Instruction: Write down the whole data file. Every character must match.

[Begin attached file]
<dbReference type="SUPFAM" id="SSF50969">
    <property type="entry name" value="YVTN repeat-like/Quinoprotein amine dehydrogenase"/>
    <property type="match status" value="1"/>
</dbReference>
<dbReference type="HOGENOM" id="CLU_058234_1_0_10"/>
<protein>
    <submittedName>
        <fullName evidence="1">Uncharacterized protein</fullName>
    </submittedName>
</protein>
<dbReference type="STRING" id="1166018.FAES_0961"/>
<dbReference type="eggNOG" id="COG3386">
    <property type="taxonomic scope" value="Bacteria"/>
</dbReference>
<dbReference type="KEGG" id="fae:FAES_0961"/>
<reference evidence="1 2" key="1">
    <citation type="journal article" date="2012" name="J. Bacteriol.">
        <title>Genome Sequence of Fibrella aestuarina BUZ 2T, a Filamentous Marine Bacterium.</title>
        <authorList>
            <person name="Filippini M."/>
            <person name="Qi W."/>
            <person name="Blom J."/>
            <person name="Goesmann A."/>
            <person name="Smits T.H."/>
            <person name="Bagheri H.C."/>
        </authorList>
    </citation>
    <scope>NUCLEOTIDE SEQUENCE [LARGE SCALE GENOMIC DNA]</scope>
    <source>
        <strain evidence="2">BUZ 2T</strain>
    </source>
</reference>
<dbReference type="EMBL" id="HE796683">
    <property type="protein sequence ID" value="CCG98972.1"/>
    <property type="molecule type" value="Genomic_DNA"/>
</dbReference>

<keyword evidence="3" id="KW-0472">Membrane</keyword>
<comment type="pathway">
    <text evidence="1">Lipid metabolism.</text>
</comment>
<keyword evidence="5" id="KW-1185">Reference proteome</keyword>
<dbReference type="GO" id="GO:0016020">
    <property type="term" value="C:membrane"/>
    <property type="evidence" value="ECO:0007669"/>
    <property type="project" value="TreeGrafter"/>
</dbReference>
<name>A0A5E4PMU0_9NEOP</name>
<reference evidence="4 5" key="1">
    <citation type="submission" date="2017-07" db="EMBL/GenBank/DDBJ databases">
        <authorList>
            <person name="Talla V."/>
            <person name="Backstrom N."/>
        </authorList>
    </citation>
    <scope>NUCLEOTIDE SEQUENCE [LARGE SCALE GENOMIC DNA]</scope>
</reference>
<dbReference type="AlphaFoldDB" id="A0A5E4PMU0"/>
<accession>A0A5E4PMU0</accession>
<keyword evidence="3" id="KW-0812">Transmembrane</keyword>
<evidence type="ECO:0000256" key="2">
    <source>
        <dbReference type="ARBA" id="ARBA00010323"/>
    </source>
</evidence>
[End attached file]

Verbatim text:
<dbReference type="SUPFAM" id="SSF50969">
    <property type="entry name" value="YVTN repeat-like/Quinoprotein amine dehydrogenase"/>
    <property type="match status" value="1"/>
</dbReference>
<dbReference type="HOGENOM" id="CLU_058234_1_0_10"/>
<protein>
    <submittedName>
        <fullName evidence="1">Uncharacterized protein</fullName>
    </submittedName>
</protein>
<dbReference type="STRING" id="1166018.FAES_0961"/>
<dbReference type="eggNOG" id="COG3386">
    <property type="taxonomic scope" value="Bacteria"/>
</dbReference>
<dbReference type="KEGG" id="fae:FAES_0961"/>
<reference evidence="1 2" key="1">
    <citation type="journal article" date="2012" name="J. Bacteriol.">
        <title>Genome Sequence of Fibrella aestuarina BUZ 2T, a Filamentous Marine Bacterium.</title>
        <authorList>
            <person name="Filippini M."/>
            <person name="Qi W."/>
            <person name="Blom J."/>
            <person name="Goesmann A."/>
            <person name="Smits T.H."/>
            <person name="Bagheri H.C."/>
        </authorList>
    </citation>
    <scope>NUCLEOTIDE SEQUENCE [LARGE SCALE GENOMIC DNA]</scope>
    <source>
        <strain evidence="2">BUZ 2T</strain>
    </source>
</reference>
<dbReference type="EMBL" id="HE796683">
    <property type="protein sequence ID" value="CCG98972.1"/>
    <property type="molecule type" value="Genomic_DNA"/>
</dbReference>

<keyword evidence="3" id="KW-0472">Membrane</keyword>
<comment type="pathway">
    <text evidence="1">Lipid metabolism.</text>
</comment>
<keyword evidence="5" id="KW-1185">Reference proteome</keyword>
<dbReference type="GO" id="GO:0016020">
    <property type="term" value="C:membrane"/>
    <property type="evidence" value="ECO:0007669"/>
    <property type="project" value="TreeGrafter"/>
</dbReference>
<name>A0A5E4PMU0_9NEOP</name>
<reference evidence="4 5" key="1">
    <citation type="submission" date="2017-07" db="EMBL/GenBank/DDBJ databases">
        <authorList>
            <person name="Talla V."/>
            <person name="Backstrom N."/>
        </authorList>
    </citation>
    <scope>NUCLEOTIDE SEQUENCE [LARGE SCALE GENOMIC DNA]</scope>
</reference>
<dbReference type="AlphaFoldDB" id="A0A5E4PMU0"/>
<accession>A0A5E4PMU0</accession>
<keyword evidence="3" id="KW-0812">Transmembrane</keyword>
<evidence type="ECO:0000256" key="2">
    <source>
        <dbReference type="ARBA" id="ARBA00010323"/>
    </source>
</evidence>